September 17, 2008

I think I'm going to have to take him to church

Two Sundays ago Robotson asked again to go to church with him grandparents.  Again, we said no.  It's not a place for children.  My MIL understands but my step-FIL doesn't really get it.  He was telling Robotson that kids can go to church and he wanted him to go.  They just like to spend time together, it's not about indoctrination.  My son has no idea just how confusing, and more importantly boring, church would be for him.   So I've thought about it, and I guess I could go with them.  That way I know what's going on and I can answer any questions he has.

 My son isn't afraid to talk to anyone.  On the way down to FL we stopped at a McDonald's to use the bathroom and I hear him in there talking to two guys about where he's going and what he's going to do.  Apparently he was quite funny because one guy came out laughing hysterically.  Sometimes this kid scares the crap out of me!   We had a nice long talk about how you don't talk to strange men in a strange bathroom.  Anyway, I just know at church he'll talk to anyone about anything.  I can imagine a couple of scenarios.  One in which he comes home telling me I've been lying to him.  God is real, there's a place called heaven and hell, and I'm definitely going "there".  Or I can hear my MIL telling me how he was telling everyone who would listen that we don't think there are any gods and going into great detail about how our bodies will decompose and be eaten by maggots when we die, plus did you know we are all made of stars?  And on and on.  I certainly hope the the latter but you never know with my kids.  

So I guess the next Sunday that he's over there I will need to be ready to take him to church with them.  Hopefully it will only take once to nip that right in the bud.


  1. Both of my boys have been to church with their grandparents. My oldest son is 13 and he knows what he believes and really always has, so it never bothered me. He just keeps his opinions to himself and politely listens. He's a very smart, logical child and is filled with lots of questions and thoughts.
    My youngest son was too young to really know or say anything so I never worried about it. He is 8 now though and I think I'd be a little leery about letting him go alone. I think he'd blurt something out or ask me in the middle of church real loud about why we don't believe in god. Or something like that. haha!
    The interesting thing is when we go to dinner and my parents pray and my boys sit there like they don't know what the heck is going on. haha!

  2. Char, you hit the nail on the head. I think 7 is just too young to go without one of his parents. He's very smart and inquisitive and is bound to have a lot of questions. I know he loves his grandparents and they want the best for him, but I think his first exposure to religion up close needs to be supervised. It's not the actual exposure to Christianity that I have a problem with, it's the hellfire and damnation I worry he'll be threatened with if he lets his own opinions be known.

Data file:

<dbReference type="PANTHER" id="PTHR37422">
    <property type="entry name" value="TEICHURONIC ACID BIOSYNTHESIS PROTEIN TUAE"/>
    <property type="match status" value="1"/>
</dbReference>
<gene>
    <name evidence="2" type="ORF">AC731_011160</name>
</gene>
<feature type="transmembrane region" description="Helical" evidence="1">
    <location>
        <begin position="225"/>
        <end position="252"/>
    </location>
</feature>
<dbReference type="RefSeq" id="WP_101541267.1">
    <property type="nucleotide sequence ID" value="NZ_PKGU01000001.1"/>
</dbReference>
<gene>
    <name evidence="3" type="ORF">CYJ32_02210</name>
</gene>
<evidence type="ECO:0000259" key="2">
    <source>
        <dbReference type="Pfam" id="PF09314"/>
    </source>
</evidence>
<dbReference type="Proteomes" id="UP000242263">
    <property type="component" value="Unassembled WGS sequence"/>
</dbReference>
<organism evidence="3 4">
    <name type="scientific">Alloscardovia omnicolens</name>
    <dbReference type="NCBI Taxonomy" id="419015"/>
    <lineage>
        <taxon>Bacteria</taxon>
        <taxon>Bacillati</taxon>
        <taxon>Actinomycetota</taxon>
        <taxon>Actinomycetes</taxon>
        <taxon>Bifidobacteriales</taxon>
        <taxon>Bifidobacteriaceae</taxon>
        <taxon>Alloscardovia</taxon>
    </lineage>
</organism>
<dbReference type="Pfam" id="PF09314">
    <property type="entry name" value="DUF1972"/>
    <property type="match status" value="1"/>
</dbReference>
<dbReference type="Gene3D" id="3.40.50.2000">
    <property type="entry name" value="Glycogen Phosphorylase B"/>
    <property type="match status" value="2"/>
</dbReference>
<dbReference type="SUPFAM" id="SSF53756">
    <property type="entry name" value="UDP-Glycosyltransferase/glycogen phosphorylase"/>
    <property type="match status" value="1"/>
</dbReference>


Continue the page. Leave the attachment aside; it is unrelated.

I hope one day he is like your oldest, able to make his own decisions and feel confident enough in them that he can participate in anything he wants to do.

  3. Hopefully a little controlled exposure to the virus will help to build up his immunity :-)

  4. Yeah, we managed to dodge that bullet with a birthday party the next weekend, being out of town the next, getting sick, and then Granny was in a car accident and broke her ankle so no one is going to church! It must be divine intervention ;)

  5. Don't shelter your children from learning about religion! Whether we like it or not, it's part of our society and important to many people (including members of their family). It would be a mistake to pretend that it doesn't exist--not unlike the mistake that some strictly religious parents make when they isolate their children from secular aspects of society they disagree with.

    One of the most inspiring things in Barak Obama's "Audacity of Hope" is the description of how his atheist mother would take her kids to different places of worship on religious holidays (Christian, Buddhist, Hawaiian, etc.) Think of it as going to a museum, theater or the zoo--you (and your kids) will be learning more about the world that they live in, and the visit will spur all sorts of interesting questions.

  6. nonplus- I do admit that there is a little part of me that wants to keep them away from religion but I know I would be doing them a disservice.

    As far as exploring different religions goes, I am very interested in them myself. Right now the kids don't care though and I'd rather they have an interest before I start dragging them all over the place. My son only has an interest in this one particular place because his grandparents were going there.

    I have not yet read Obama's second book, but I really enjoyed Dreams From My Father. I'll have to pick it up sometime soon!